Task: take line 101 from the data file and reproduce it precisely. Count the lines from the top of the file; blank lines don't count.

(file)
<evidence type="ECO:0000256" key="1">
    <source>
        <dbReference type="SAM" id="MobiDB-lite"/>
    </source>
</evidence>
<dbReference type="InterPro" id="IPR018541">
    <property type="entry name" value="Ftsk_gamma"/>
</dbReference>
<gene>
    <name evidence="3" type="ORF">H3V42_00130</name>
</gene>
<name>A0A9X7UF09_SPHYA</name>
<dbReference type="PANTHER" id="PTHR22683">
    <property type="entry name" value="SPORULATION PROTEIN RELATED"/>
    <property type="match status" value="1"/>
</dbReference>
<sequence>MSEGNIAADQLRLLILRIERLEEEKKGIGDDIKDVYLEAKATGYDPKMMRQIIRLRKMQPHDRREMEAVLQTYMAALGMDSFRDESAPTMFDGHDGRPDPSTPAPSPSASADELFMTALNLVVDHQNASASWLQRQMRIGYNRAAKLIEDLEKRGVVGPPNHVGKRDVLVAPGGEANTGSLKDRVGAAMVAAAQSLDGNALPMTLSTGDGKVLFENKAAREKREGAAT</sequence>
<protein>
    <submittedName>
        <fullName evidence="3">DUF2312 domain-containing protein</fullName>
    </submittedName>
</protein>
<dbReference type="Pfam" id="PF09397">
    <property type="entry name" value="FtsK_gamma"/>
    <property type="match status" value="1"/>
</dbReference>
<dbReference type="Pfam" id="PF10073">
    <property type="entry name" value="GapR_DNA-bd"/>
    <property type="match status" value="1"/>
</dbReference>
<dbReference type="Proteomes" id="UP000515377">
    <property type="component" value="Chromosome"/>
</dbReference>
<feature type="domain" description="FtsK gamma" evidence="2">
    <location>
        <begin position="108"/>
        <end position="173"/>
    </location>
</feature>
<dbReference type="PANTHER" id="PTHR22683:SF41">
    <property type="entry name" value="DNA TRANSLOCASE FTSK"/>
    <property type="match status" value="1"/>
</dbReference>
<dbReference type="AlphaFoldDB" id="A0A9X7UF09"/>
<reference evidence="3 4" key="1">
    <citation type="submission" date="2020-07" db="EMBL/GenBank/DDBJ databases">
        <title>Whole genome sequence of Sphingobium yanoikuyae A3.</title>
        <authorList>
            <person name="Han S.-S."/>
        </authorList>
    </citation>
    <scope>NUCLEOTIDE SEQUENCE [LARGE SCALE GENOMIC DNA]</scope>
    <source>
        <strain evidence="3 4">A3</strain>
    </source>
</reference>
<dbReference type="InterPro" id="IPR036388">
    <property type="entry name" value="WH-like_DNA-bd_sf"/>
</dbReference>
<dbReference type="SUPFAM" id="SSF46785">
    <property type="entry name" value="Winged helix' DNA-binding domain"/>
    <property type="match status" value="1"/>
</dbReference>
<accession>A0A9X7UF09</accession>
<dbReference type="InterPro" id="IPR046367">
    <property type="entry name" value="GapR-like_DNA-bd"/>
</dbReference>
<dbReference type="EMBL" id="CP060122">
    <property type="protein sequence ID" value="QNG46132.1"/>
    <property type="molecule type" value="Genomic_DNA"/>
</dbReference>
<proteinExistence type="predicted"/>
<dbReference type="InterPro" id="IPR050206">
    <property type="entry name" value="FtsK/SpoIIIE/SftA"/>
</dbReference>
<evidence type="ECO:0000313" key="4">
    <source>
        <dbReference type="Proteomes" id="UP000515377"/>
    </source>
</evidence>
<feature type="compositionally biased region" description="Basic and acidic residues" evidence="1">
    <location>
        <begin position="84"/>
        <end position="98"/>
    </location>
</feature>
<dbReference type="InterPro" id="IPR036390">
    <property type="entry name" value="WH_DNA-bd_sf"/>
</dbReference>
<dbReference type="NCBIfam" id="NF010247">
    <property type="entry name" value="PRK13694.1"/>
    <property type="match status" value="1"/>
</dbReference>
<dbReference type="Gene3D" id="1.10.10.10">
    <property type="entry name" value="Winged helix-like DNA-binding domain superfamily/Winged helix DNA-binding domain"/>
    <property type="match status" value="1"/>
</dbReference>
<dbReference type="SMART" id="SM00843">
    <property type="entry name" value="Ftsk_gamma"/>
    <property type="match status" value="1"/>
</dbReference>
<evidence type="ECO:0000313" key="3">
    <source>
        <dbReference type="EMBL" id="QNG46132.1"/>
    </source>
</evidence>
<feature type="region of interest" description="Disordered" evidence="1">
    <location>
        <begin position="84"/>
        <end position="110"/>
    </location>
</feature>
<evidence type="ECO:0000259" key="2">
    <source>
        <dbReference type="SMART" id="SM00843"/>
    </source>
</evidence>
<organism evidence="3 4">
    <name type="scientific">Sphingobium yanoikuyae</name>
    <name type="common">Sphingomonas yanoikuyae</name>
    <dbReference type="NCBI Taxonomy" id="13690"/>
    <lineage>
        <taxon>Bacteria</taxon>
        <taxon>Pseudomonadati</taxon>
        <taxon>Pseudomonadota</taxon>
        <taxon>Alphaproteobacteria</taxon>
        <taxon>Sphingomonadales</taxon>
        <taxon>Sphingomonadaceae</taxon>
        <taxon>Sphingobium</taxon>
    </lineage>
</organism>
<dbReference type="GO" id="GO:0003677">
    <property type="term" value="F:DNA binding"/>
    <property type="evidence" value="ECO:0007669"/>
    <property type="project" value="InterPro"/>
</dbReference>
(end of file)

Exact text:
</dbReference>